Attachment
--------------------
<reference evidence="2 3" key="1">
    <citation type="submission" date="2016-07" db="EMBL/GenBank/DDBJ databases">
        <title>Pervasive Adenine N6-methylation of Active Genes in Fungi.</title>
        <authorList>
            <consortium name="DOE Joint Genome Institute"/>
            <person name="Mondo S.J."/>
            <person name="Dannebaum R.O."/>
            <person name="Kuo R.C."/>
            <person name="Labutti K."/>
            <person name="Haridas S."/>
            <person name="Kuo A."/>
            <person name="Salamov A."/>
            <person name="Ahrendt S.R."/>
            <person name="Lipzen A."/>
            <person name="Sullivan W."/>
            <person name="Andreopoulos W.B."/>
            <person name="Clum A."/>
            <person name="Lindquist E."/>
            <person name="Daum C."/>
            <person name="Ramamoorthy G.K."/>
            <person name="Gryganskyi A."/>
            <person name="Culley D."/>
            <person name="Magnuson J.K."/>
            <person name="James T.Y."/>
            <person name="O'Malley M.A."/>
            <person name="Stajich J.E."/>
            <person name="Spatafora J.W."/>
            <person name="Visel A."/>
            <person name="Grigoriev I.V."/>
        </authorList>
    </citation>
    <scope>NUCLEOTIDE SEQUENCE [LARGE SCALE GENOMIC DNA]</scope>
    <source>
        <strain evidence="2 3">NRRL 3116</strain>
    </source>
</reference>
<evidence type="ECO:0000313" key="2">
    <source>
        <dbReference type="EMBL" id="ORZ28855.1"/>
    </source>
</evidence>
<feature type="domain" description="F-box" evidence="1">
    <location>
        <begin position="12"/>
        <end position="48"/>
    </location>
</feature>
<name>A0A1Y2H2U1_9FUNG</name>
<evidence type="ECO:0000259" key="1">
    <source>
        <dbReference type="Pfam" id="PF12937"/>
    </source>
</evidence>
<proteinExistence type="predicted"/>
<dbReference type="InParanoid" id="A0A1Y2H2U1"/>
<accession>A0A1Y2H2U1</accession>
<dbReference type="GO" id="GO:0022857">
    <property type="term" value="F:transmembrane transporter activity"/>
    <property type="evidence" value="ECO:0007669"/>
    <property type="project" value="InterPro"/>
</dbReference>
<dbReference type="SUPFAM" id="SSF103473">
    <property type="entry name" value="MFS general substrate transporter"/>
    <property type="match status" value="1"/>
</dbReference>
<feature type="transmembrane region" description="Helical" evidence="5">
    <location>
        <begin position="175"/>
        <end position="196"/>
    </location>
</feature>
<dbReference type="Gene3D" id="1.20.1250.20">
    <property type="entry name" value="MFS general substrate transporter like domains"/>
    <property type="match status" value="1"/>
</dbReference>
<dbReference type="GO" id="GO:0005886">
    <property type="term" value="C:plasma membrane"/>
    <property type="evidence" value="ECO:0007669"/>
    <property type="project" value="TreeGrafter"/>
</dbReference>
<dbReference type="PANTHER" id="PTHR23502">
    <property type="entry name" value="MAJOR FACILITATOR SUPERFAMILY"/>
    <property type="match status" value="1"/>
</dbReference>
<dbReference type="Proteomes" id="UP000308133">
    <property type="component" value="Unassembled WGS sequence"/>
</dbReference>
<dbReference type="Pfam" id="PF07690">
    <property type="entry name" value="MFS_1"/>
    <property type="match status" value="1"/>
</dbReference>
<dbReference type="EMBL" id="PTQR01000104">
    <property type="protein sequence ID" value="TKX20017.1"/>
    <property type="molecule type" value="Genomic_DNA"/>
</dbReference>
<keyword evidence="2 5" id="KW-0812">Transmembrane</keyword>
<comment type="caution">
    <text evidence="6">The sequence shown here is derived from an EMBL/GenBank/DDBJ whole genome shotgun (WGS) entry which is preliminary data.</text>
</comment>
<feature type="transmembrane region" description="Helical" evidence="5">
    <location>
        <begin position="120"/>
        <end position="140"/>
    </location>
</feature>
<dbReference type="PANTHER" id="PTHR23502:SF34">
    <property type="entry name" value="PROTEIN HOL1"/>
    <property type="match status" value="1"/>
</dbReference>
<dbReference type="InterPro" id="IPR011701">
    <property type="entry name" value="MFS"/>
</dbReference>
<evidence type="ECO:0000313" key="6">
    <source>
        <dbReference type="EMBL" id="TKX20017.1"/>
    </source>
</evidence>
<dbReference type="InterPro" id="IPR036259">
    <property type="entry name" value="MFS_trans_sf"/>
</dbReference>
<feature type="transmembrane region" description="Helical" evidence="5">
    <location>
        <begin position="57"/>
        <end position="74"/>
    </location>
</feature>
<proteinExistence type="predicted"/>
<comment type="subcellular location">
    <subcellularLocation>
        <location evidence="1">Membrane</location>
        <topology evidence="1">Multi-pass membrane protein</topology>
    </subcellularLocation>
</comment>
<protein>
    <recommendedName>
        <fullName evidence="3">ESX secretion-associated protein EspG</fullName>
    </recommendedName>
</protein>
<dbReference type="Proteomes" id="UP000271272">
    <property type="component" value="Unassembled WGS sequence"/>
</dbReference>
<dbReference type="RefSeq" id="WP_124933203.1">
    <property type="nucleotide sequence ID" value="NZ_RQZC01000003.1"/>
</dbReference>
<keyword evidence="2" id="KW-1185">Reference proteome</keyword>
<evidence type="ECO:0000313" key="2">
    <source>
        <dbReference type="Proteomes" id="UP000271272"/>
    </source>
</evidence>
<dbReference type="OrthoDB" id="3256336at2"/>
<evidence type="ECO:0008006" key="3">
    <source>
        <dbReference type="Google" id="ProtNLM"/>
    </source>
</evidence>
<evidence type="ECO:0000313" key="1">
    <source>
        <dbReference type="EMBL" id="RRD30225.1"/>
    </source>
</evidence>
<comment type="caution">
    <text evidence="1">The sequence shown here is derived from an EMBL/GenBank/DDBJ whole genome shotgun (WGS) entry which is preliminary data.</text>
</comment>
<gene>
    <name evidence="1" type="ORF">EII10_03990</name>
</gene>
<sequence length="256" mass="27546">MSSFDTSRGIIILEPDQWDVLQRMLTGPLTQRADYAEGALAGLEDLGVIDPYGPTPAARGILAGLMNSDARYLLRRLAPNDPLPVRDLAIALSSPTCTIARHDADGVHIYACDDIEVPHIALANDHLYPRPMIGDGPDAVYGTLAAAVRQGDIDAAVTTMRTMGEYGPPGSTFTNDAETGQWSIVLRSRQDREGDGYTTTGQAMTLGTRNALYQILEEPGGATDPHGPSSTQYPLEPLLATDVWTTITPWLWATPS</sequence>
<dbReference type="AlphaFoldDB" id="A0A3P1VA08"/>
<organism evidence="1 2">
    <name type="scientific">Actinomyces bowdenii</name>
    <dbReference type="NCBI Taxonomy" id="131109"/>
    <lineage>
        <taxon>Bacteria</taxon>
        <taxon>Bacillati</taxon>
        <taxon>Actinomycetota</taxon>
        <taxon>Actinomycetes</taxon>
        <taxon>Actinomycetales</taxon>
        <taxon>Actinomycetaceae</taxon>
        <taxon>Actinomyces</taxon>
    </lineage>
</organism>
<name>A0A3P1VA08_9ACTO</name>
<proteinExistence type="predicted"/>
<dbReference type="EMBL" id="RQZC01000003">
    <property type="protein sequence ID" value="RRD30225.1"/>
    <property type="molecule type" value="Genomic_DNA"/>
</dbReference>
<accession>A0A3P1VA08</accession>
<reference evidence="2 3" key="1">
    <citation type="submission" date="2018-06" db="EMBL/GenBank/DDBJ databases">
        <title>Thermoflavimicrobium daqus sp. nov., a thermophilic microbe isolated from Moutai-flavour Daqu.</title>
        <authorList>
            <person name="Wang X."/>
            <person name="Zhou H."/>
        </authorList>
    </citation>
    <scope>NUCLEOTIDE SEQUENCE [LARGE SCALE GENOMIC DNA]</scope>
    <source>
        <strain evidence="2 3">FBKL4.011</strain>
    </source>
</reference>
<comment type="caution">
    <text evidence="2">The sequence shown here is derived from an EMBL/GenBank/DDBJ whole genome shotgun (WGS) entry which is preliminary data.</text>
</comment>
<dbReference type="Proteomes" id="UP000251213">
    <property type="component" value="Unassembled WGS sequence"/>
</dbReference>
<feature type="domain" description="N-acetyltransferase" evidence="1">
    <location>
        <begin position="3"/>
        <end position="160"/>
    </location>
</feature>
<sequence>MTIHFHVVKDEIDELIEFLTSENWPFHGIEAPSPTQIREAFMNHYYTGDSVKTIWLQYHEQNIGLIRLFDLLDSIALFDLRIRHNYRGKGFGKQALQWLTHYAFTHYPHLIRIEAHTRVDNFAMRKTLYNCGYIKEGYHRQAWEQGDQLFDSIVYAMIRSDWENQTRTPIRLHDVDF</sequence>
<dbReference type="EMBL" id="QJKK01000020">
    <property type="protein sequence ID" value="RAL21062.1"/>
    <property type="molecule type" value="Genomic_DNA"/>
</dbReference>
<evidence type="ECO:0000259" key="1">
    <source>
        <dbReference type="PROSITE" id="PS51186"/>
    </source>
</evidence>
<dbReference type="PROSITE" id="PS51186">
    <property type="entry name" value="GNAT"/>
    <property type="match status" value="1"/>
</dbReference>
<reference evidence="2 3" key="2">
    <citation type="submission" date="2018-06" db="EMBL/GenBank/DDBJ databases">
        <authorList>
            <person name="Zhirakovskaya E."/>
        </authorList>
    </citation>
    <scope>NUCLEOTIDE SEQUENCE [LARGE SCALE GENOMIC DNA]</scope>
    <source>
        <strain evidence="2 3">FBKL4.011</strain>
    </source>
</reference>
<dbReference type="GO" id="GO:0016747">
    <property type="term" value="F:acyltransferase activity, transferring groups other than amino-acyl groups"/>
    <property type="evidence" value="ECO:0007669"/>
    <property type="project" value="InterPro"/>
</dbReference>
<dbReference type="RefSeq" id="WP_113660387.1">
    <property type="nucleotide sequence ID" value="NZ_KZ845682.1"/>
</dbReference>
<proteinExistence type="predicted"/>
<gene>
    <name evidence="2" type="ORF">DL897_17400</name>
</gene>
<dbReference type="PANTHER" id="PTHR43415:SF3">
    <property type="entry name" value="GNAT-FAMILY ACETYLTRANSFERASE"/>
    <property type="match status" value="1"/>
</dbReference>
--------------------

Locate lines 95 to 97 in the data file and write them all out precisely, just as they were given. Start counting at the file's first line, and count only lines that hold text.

</dbReference>
<keyword evidence="2 5" id="KW-0812">Transmembrane</keyword>
<comment type="caution">